Ultrasound vs MRI for Detecting Tennis Elbow Tears

Ultrasound vs MRI for Detecting Tennis Elbow Tears Blog

Tennis elbow, clinically known as chronic lateral epicondylitis, is an affliction often seen in patients between ages 35 and 60. Ironically, despite its name, only about 20 percent of tennis players actually experience tennis elbow. Tennis elbow symptoms arise from placing force loads on muscles and tendons that are not conditioned to handle the stress. Tennis elbow can arise from a number of activities, including:

• playing tennis
• use of tools demanding rotational torque, such as screwdrivers
• carrying heavy loads with extended elbows
• shoveling snow
• exercise using heavy weights or body weight

When arising from playing tennis, chronic lateral epicondylitis is often the result of deficient stroke mechanics.

What Exactly is Chronic Lateral Epicondylitis?

CLE is an overuse injury involving the muscles in your forearm that extend your wrist. Those muscles attach to the epicondyle of the humerus bone, located just above and behind your elbow joint. When subjected to repetitive force, as when repeatedly swinging a tennis racquet and encountering resistance from the ball, the tendons and muscles can become inflamed and may even tear. In particular, the extensor carpi radialis brevis (known as the ECRB), is often the afflicted tendon.

Symptoms of tennis elbow include:

• tenderness around the bony knob near the outside of your elbow
• pain ranging from mild to debilitating
• difficulty performing tasks like carrying grocery bags, shaking hands, or even holding a coffee cup

The severity of your symptoms often correlates with the severity of your injury.

Diagnosis of Chronic Lateral Epicondylitis

While the symptoms of tennis elbow are such that diagnosis is a no-brainer, the severity of your injury is another matter. You may simply have tendinitis, which is inflammation of the tendon, and which can be quite painful but not serious. However, you may actually have a tendon rupture (tear) which can range from low grade to high grade.

The only way to determine the severity of your injury is through imaging via Magnetic Resonance Imaging (MRI) or Ultrasonography (US). But which is best?

Study: US vs MRI to Detect Tennis Elbow Tears

In a very recent Polish study published July 27, 2017, the research team set out to compare the performance and reliability of US compared to MRI in detecting tennis elbow tendon tears in patients complaining of chronic lateral epicondylitis (CLE).

Participants were 58 patients who underwent both MRI and US. Injuries were categorized as no tear, suspected tear, low-grade tear and high-grade tear. US was shown to have moderate agreement with MRI in each category, with the highest values detecting low-grade and high-grade tears.

The researchers concluded that Ultrasonography is a valuable and reliable screening tool for detected tendon tears associated with tennis elbow. This is an important finding, as MRI is expensive compared to ultrasound, and much less comfortable for the patient.

Get Help for Your Tennis Elbow

If you are suffering from elbow pain that you suspect may be chronic lateral epicondylitis, ignoring it or hoping it will go away can actually result in increased pain and worsening of your injury. The sports medicine specialists at NYDNRehab can quickly evaluate your injury using ultrasound imaging, and can prescribe and implement a plan of treatment that will put you on a rapid road to recovery.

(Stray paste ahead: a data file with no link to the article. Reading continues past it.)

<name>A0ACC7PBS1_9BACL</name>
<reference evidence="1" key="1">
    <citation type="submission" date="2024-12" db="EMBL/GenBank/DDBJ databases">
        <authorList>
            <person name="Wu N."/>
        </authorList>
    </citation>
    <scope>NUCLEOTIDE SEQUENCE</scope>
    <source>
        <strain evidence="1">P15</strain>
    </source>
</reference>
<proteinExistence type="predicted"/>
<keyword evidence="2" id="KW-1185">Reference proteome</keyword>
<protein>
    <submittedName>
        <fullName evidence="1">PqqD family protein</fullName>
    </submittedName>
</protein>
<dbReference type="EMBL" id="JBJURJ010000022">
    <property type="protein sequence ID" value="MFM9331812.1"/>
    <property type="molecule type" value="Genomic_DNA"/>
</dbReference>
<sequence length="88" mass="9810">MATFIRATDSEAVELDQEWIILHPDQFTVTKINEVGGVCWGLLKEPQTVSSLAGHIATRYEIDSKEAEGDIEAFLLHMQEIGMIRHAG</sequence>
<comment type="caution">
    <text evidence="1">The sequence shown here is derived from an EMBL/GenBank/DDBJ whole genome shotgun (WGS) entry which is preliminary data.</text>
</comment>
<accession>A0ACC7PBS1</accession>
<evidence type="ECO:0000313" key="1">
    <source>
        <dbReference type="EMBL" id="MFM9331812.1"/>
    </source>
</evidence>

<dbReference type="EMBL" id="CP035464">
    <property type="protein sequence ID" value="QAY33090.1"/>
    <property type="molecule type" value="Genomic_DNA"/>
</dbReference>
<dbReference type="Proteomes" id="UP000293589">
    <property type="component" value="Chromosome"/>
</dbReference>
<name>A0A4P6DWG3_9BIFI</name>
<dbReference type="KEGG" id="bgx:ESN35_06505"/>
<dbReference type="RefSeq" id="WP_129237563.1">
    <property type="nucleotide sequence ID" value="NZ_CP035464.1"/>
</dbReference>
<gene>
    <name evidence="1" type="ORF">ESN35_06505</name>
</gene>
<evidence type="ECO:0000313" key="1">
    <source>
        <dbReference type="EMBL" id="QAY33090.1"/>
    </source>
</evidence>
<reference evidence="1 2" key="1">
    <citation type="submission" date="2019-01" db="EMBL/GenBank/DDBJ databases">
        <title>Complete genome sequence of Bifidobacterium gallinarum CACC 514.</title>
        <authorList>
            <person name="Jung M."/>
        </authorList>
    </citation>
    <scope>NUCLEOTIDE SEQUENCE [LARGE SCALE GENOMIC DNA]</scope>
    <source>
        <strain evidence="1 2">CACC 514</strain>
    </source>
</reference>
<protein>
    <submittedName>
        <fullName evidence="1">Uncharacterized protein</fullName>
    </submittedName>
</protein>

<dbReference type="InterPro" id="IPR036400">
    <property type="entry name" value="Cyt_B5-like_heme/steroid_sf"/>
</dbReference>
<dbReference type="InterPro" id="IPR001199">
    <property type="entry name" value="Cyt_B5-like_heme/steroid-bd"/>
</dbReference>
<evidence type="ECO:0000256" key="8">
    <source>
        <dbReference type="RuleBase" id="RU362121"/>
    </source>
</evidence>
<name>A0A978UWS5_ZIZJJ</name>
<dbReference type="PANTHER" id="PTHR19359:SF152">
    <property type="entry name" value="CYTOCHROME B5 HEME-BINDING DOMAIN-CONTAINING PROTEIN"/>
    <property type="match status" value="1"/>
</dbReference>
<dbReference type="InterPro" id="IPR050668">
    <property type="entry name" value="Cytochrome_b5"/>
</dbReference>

If you are a tennis player, deficient stroke mechanics may be the root cause of your tennis elbow. Let the experts at NYDNRehab help you to up your game by analyzing your stroke using computer technology, and coaching you to perfection with virtual imaging.

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In this instance, an athlete was originally diagnosed with minor quadriceps muscle strain and was treated for four weeks, with unsatisfactory results. When he came to our clinic, the muscle was not healing, and the patients’ muscle tissue had already begun to atrophy.

Upon examination using MSUS, we discovered that he had a full muscle thickness tear that had been overlooked by his previous provider. To mitigate damage and promote healing, surgery should have been performed immediately after the injury occurred. Because of misdiagnosis and inappropriate treatment, the patient now has permanent damage that cannot be corrected.

The most important advantage of Ultrasound over MRI imaging is its ability to zero in on the symptomatic region and obtain imaging, with active participation and feedback from the patient. Using dynamic MSUS, we can see what happens when patients contract their muscles, something that cannot be done with MRI. From a diagnostic perspective, this interaction is invaluable.

Dynamic ultrasonography examination demonstrating
the full thickness tear and already occurring muscle atrophy
due to misdiagnosis and not referring the patient
to proper diagnostic workup

Demonstration of how very small muscle defect is made and revealed
to be a complete tear with muscle contraction
under diagnostic sonography (not possible with MRI)

image

Complete tear of rectus femoris
with large hematoma (blood)

image

Separation of muscle ends due to tear elicited
on dynamic sonography examination

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